data_array = vertex_data.modify_array(0)
        memview = memoryview(data_array).cast("B").cast("f")
        memview[start:-32] = memview[end:]

        tris_prim = geom.modify_primitive(0)
        start = index * 6  # 6 index rows per road; 1 int value per row
        end = start + 6
        old_count = tris_prim.get_num_vertices()
        new_count = old_count - 6
        tris_prim.offset_vertices(-4, end, old_count)
        tris_array = tris_prim.modify_vertices()
        memview = memoryview(tris_array).cast("B").cast("I")
        memview[start:-6] = memview[end:]

    def __add_random_road(self):

        values = array.array("f", [])
        r = random.random
        pos1 = Point3(r() * 50., r() * 50., r() * 2.)
        pos2 = Point3(r() * 50., r() * 50., r() * 2.)
        self.add_road(pos1, pos2, 2.)

    def __remove_random_road(self):

        road_id = self.road_ids[random.randint(0, len(self.road_ids) - 1)]

app = MyApp()

Instead of creating multiple nodes, a unique ID is generated for each road and stored in a list. Based on the index of the ID in the list, the start and end of the associated vertex data is calculated and this can be used to remove the geometry representing a particular road from the single model that includes all of the created roads.

Adding and removing geometry is done using memoryviews, so it should be quite efficient.
It’s a rather advanced way of dealing with geometry, but if you’re really into procedural geometry creation, it might be worth looking into.


Thank you! This looks great for this use case. It looks like the rigid body combiner will be the best option for adding cars and other moving things, but for the roads, I really liked this approach. But there are some questions.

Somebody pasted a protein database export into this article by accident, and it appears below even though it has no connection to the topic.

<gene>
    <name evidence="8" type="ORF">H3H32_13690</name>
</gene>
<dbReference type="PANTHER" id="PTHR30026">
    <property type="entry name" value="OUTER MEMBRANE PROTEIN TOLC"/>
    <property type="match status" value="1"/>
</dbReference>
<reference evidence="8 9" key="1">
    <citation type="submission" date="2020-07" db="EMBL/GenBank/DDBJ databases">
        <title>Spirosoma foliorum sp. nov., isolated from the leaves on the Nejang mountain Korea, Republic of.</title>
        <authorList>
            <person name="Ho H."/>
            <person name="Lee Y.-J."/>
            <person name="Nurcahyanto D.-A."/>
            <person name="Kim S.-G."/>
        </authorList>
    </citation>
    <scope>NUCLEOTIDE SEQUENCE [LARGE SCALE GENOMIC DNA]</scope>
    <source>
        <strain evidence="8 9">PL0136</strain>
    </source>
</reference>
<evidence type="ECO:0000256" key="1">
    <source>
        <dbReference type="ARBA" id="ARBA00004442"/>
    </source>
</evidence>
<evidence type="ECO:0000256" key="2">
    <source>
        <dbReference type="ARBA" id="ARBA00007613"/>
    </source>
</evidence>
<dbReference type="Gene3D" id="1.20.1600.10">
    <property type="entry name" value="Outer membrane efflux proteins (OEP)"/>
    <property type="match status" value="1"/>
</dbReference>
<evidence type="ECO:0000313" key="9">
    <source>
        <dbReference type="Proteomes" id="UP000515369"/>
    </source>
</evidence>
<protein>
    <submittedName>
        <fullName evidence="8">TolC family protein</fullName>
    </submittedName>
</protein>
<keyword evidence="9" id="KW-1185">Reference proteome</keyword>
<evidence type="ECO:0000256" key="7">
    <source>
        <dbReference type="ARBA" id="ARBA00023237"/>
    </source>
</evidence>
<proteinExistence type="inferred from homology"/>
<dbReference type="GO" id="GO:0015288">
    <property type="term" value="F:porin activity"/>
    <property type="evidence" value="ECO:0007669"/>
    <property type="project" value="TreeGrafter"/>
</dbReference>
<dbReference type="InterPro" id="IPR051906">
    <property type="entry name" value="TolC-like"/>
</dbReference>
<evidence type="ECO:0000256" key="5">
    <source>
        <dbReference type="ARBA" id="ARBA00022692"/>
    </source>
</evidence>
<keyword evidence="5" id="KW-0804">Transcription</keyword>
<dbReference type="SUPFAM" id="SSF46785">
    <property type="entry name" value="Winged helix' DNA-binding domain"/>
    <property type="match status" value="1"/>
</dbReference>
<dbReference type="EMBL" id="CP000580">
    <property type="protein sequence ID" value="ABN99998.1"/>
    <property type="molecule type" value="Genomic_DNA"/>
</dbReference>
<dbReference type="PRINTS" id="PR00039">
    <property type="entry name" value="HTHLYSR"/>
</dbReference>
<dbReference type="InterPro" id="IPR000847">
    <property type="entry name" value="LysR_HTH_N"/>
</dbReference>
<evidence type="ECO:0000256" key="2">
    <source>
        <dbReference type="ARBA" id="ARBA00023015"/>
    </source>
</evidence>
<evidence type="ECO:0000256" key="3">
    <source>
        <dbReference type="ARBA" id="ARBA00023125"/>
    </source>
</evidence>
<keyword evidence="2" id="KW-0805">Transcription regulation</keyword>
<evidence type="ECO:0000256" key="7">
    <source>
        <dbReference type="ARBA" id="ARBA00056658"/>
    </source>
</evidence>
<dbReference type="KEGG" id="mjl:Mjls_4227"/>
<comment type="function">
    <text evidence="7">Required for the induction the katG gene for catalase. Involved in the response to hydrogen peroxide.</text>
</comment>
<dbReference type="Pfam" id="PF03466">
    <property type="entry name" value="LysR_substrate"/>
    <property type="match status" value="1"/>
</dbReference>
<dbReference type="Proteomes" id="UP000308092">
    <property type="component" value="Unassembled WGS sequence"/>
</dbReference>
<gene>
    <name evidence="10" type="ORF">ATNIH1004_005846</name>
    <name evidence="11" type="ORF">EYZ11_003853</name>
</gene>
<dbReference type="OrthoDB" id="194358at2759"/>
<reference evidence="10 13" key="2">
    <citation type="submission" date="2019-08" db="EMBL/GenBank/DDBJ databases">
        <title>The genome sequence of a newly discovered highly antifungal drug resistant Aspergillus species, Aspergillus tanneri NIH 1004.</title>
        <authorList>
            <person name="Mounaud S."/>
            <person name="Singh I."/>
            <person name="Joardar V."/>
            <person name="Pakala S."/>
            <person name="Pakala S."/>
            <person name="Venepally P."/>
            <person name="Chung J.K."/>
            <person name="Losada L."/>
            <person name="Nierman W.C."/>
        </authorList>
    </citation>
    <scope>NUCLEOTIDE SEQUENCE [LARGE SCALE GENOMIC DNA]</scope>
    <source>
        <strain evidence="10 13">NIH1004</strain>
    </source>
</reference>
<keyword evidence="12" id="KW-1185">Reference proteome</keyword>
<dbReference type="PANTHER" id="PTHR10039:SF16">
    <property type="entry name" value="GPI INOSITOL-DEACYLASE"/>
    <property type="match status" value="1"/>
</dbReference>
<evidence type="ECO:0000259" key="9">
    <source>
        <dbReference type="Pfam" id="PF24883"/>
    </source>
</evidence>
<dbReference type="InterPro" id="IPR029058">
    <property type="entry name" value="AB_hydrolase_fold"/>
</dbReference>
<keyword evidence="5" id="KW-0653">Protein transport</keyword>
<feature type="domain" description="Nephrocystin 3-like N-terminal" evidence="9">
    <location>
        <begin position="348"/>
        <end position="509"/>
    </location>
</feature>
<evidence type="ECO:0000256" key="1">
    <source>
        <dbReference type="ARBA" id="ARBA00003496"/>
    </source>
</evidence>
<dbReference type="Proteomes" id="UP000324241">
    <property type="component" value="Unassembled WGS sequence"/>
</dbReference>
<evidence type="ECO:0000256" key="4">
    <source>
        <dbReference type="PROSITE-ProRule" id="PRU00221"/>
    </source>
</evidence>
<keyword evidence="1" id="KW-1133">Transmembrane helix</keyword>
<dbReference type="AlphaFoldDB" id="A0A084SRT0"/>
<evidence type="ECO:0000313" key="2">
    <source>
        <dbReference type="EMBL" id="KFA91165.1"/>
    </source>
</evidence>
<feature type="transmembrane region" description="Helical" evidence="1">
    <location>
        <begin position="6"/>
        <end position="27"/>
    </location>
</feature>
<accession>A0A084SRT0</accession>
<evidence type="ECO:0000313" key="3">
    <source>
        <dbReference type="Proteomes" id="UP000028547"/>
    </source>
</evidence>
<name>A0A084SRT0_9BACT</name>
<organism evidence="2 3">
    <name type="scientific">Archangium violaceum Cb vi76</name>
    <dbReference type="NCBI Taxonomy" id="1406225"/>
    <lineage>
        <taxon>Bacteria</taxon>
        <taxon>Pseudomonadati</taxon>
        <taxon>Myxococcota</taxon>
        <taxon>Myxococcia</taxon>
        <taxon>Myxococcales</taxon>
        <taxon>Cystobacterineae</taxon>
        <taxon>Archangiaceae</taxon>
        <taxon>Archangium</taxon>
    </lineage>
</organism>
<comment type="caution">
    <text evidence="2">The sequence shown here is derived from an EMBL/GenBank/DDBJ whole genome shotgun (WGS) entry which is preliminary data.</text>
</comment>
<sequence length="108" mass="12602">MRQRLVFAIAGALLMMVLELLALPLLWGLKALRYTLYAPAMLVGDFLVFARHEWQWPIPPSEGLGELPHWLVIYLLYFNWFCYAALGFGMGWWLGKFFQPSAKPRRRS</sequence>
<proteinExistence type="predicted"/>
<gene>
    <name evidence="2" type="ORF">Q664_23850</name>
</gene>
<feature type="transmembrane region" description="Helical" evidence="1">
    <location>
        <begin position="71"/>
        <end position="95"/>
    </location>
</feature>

In your code, I don’t know if I got it right, but it looks like every time you remove a road, you have to make a big copy operation to move the rest of the array so that it fills the erased position. Isn’t this too expensive when this array is huge?

And also, when you get the data_array with vertex_data.get_array(), is the array copied in memory? I would guess not, initially, but when you call


you would be removing a part of the array, but you can still access its last positions with old_view[end:]. This is confusing to me.

Argh, you’re right; I used code from another project where I needed to copy part of one memoryview into a different memoryview, while I should just use one and the same memoryview in this case. Sorry about that!

The code has been edited to use a single memoryview for removing vertex data (and the same for removing vertex indices from the GeomTriangles).
Thanks for pointing out the mistake!

Hopefully the code will serve you well :slight_smile: .

Even with that copy operation that i mentioned involved, it seems like your method will work nicely. I made some tests, measuring the time it takes to remove a road with n roads and I got something close to:

road segments    time(s)
          100    0.0002
        10000    0.008
      1000000    0.25

It’s very acceptable to start with and maybe, in the future, I can manage vertices in a way that requires less and smaller copy operations.

Thank you very much for your help, both @Epihaius and @Thaumaturge. I would not be able to find these solutions by myself.

It’s my pleasure for my part; I’m glad that you seem to have found tools that work for you. :slight_smile: